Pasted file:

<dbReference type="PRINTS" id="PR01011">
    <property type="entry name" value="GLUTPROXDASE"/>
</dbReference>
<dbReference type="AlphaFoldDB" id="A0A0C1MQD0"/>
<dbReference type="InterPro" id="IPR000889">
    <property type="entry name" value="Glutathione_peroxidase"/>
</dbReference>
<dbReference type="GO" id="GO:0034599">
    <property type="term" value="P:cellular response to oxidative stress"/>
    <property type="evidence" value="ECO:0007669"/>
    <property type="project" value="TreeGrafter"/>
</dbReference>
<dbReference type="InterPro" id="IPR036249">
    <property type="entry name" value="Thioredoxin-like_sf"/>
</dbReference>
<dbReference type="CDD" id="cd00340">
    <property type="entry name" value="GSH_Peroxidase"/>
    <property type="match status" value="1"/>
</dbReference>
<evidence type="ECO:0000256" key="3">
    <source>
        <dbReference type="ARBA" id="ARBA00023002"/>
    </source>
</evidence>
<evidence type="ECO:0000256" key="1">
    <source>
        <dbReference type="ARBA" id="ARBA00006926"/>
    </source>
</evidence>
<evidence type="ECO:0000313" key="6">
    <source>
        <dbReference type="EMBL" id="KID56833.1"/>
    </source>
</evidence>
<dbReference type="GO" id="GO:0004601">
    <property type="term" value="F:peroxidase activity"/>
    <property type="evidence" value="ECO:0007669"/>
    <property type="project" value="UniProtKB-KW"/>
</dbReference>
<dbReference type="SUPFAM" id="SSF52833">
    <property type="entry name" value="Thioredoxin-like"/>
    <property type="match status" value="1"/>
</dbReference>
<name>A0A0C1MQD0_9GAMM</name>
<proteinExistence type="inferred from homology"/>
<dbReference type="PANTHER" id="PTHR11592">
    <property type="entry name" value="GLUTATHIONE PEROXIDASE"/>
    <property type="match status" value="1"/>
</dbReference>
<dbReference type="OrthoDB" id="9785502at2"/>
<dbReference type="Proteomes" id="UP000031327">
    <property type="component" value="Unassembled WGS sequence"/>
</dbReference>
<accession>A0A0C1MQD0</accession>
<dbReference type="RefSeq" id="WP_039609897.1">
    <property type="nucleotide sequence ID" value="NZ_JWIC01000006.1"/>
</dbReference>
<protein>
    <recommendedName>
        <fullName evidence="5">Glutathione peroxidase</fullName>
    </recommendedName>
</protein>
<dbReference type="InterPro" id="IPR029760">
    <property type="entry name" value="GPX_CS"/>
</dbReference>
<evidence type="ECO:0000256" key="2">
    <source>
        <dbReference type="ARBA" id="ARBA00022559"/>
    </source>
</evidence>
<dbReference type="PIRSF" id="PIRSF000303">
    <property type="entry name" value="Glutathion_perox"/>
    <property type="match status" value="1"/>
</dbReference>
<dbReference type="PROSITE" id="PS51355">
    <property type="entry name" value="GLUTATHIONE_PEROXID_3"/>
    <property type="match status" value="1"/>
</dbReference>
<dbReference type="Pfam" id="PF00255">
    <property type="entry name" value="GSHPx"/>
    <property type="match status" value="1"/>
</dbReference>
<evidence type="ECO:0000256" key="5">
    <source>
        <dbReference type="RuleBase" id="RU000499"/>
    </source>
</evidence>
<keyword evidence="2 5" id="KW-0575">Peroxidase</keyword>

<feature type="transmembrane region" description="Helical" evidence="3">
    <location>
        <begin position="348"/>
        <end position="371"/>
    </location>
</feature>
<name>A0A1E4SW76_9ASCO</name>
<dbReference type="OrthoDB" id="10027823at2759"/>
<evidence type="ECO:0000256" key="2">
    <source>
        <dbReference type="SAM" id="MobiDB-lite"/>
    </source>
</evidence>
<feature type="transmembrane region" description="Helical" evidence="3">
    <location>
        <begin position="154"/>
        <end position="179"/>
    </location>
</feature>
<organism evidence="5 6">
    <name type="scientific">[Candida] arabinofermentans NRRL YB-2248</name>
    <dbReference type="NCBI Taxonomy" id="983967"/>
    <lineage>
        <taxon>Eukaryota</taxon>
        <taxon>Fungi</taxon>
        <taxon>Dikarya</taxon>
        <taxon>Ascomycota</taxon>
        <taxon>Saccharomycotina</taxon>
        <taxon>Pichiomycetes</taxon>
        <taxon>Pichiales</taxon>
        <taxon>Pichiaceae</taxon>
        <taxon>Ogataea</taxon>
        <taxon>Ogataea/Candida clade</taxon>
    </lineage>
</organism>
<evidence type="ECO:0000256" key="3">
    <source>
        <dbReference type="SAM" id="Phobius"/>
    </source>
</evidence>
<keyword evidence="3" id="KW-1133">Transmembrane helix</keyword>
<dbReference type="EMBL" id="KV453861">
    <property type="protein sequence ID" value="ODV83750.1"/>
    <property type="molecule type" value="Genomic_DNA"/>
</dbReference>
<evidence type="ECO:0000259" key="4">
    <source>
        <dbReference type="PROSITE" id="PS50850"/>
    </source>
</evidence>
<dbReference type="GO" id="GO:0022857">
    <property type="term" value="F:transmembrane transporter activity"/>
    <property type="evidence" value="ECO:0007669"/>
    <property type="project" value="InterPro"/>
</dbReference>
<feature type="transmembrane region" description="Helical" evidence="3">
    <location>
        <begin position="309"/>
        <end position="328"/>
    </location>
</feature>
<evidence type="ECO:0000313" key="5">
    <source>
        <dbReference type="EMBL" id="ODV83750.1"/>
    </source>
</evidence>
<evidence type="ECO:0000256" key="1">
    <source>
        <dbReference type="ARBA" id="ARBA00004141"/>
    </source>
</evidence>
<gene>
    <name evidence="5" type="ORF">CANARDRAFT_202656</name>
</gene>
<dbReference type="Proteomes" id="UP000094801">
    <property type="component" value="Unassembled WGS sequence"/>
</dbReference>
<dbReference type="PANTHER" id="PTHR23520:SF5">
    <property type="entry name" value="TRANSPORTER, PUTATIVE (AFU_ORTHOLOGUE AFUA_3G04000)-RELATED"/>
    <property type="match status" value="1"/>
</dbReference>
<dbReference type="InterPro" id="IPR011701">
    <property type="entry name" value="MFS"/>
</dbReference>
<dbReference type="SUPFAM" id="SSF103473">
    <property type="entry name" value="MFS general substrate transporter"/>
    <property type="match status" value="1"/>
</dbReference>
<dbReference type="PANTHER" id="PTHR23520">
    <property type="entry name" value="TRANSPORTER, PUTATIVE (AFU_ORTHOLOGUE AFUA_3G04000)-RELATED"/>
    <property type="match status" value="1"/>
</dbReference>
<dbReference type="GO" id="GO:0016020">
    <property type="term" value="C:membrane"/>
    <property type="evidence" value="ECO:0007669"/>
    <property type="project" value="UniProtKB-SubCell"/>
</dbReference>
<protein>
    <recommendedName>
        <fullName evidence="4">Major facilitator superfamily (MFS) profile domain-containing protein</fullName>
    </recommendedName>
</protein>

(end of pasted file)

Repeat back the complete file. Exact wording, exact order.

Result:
<dbReference type="PRINTS" id="PR01011">
    <property type="entry name" value="GLUTPROXDASE"/>
</dbReference>
<dbReference type="AlphaFoldDB" id="A0A0C1MQD0"/>
<dbReference type="InterPro" id="IPR000889">
    <property type="entry name" value="Glutathione_peroxidase"/>
</dbReference>
<dbReference type="GO" id="GO:0034599">
    <property type="term" value="P:cellular response to oxidative stress"/>
    <property type="evidence" value="ECO:0007669"/>
    <property type="project" value="TreeGrafter"/>
</dbReference>
<dbReference type="InterPro" id="IPR036249">
    <property type="entry name" value="Thioredoxin-like_sf"/>
</dbReference>
<dbReference type="CDD" id="cd00340">
    <property type="entry name" value="GSH_Peroxidase"/>
    <property type="match status" value="1"/>
</dbReference>
<evidence type="ECO:0000256" key="3">
    <source>
        <dbReference type="ARBA" id="ARBA00023002"/>
    </source>
</evidence>
<evidence type="ECO:0000256" key="1">
    <source>
        <dbReference type="ARBA" id="ARBA00006926"/>
    </source>
</evidence>
<evidence type="ECO:0000313" key="6">
    <source>
        <dbReference type="EMBL" id="KID56833.1"/>
    </source>
</evidence>
<dbReference type="GO" id="GO:0004601">
    <property type="term" value="F:peroxidase activity"/>
    <property type="evidence" value="ECO:0007669"/>
    <property type="project" value="UniProtKB-KW"/>
</dbReference>
<dbReference type="SUPFAM" id="SSF52833">
    <property type="entry name" value="Thioredoxin-like"/>
    <property type="match status" value="1"/>
</dbReference>
<name>A0A0C1MQD0_9GAMM</name>
<proteinExistence type="inferred from homology"/>
<dbReference type="PANTHER" id="PTHR11592">
    <property type="entry name" value="GLUTATHIONE PEROXIDASE"/>
    <property type="match status" value="1"/>
</dbReference>
<dbReference type="OrthoDB" id="9785502at2"/>
<dbReference type="Proteomes" id="UP000031327">
    <property type="component" value="Unassembled WGS sequence"/>
</dbReference>
<accession>A0A0C1MQD0</accession>
<dbReference type="RefSeq" id="WP_039609897.1">
    <property type="nucleotide sequence ID" value="NZ_JWIC01000006.1"/>
</dbReference>
<protein>
    <recommendedName>
        <fullName evidence="5">Glutathione peroxidase</fullName>
    </recommendedName>
</protein>
<dbReference type="InterPro" id="IPR029760">
    <property type="entry name" value="GPX_CS"/>
</dbReference>
<evidence type="ECO:0000256" key="2">
    <source>
        <dbReference type="ARBA" id="ARBA00022559"/>
    </source>
</evidence>
<dbReference type="PIRSF" id="PIRSF000303">
    <property type="entry name" value="Glutathion_perox"/>
    <property type="match status" value="1"/>
</dbReference>
<dbReference type="PROSITE" id="PS51355">
    <property type="entry name" value="GLUTATHIONE_PEROXID_3"/>
    <property type="match status" value="1"/>
</dbReference>
<dbReference type="Pfam" id="PF00255">
    <property type="entry name" value="GSHPx"/>
    <property type="match status" value="1"/>
</dbReference>
<evidence type="ECO:0000256" key="5">
    <source>
        <dbReference type="RuleBase" id="RU000499"/>
    </source>
</evidence>
<keyword evidence="2 5" id="KW-0575">Peroxidase</keyword>

<feature type="transmembrane region" description="Helical" evidence="3">
    <location>
        <begin position="348"/>
        <end position="371"/>
    </location>
</feature>
<name>A0A1E4SW76_9ASCO</name>
<dbReference type="OrthoDB" id="10027823at2759"/>
<evidence type="ECO:0000256" key="2">
    <source>
        <dbReference type="SAM" id="MobiDB-lite"/>
    </source>
</evidence>
<feature type="transmembrane region" description="Helical" evidence="3">
    <location>
        <begin position="154"/>
        <end position="179"/>
    </location>
</feature>
<organism evidence="5 6">
    <name type="scientific">[Candida] arabinofermentans NRRL YB-2248</name>
    <dbReference type="NCBI Taxonomy" id="983967"/>
    <lineage>
        <taxon>Eukaryota</taxon>
        <taxon>Fungi</taxon>
        <taxon>Dikarya</taxon>
        <taxon>Ascomycota</taxon>
        <taxon>Saccharomycotina</taxon>
        <taxon>Pichiomycetes</taxon>
        <taxon>Pichiales</taxon>
        <taxon>Pichiaceae</taxon>
        <taxon>Ogataea</taxon>
        <taxon>Ogataea/Candida clade</taxon>
    </lineage>
</organism>
<evidence type="ECO:0000256" key="3">
    <source>
        <dbReference type="SAM" id="Phobius"/>
    </source>
</evidence>
<keyword evidence="3" id="KW-1133">Transmembrane helix</keyword>
<dbReference type="EMBL" id="KV453861">
    <property type="protein sequence ID" value="ODV83750.1"/>
    <property type="molecule type" value="Genomic_DNA"/>
</dbReference>
<evidence type="ECO:0000259" key="4">
    <source>
        <dbReference type="PROSITE" id="PS50850"/>
    </source>
</evidence>
<dbReference type="GO" id="GO:0022857">
    <property type="term" value="F:transmembrane transporter activity"/>
    <property type="evidence" value="ECO:0007669"/>
    <property type="project" value="InterPro"/>
</dbReference>
<feature type="transmembrane region" description="Helical" evidence="3">
    <location>
        <begin position="309"/>
        <end position="328"/>
    </location>
</feature>
<evidence type="ECO:0000313" key="5">
    <source>
        <dbReference type="EMBL" id="ODV83750.1"/>
    </source>
</evidence>
<evidence type="ECO:0000256" key="1">
    <source>
        <dbReference type="ARBA" id="ARBA00004141"/>
    </source>
</evidence>
<gene>
    <name evidence="5" type="ORF">CANARDRAFT_202656</name>
</gene>
<dbReference type="Proteomes" id="UP000094801">
    <property type="component" value="Unassembled WGS sequence"/>
</dbReference>
<dbReference type="PANTHER" id="PTHR23520:SF5">
    <property type="entry name" value="TRANSPORTER, PUTATIVE (AFU_ORTHOLOGUE AFUA_3G04000)-RELATED"/>
    <property type="match status" value="1"/>
</dbReference>
<dbReference type="InterPro" id="IPR011701">
    <property type="entry name" value="MFS"/>
</dbReference>
<dbReference type="SUPFAM" id="SSF103473">
    <property type="entry name" value="MFS general substrate transporter"/>
    <property type="match status" value="1"/>
</dbReference>
<dbReference type="PANTHER" id="PTHR23520">
    <property type="entry name" value="TRANSPORTER, PUTATIVE (AFU_ORTHOLOGUE AFUA_3G04000)-RELATED"/>
    <property type="match status" value="1"/>
</dbReference>
<dbReference type="GO" id="GO:0016020">
    <property type="term" value="C:membrane"/>
    <property type="evidence" value="ECO:0007669"/>
    <property type="project" value="UniProtKB-SubCell"/>
</dbReference>
<protein>
    <recommendedName>
        <fullName evidence="4">Major facilitator superfamily (MFS) profile domain-containing protein</fullName>
    </recommendedName>
</protein>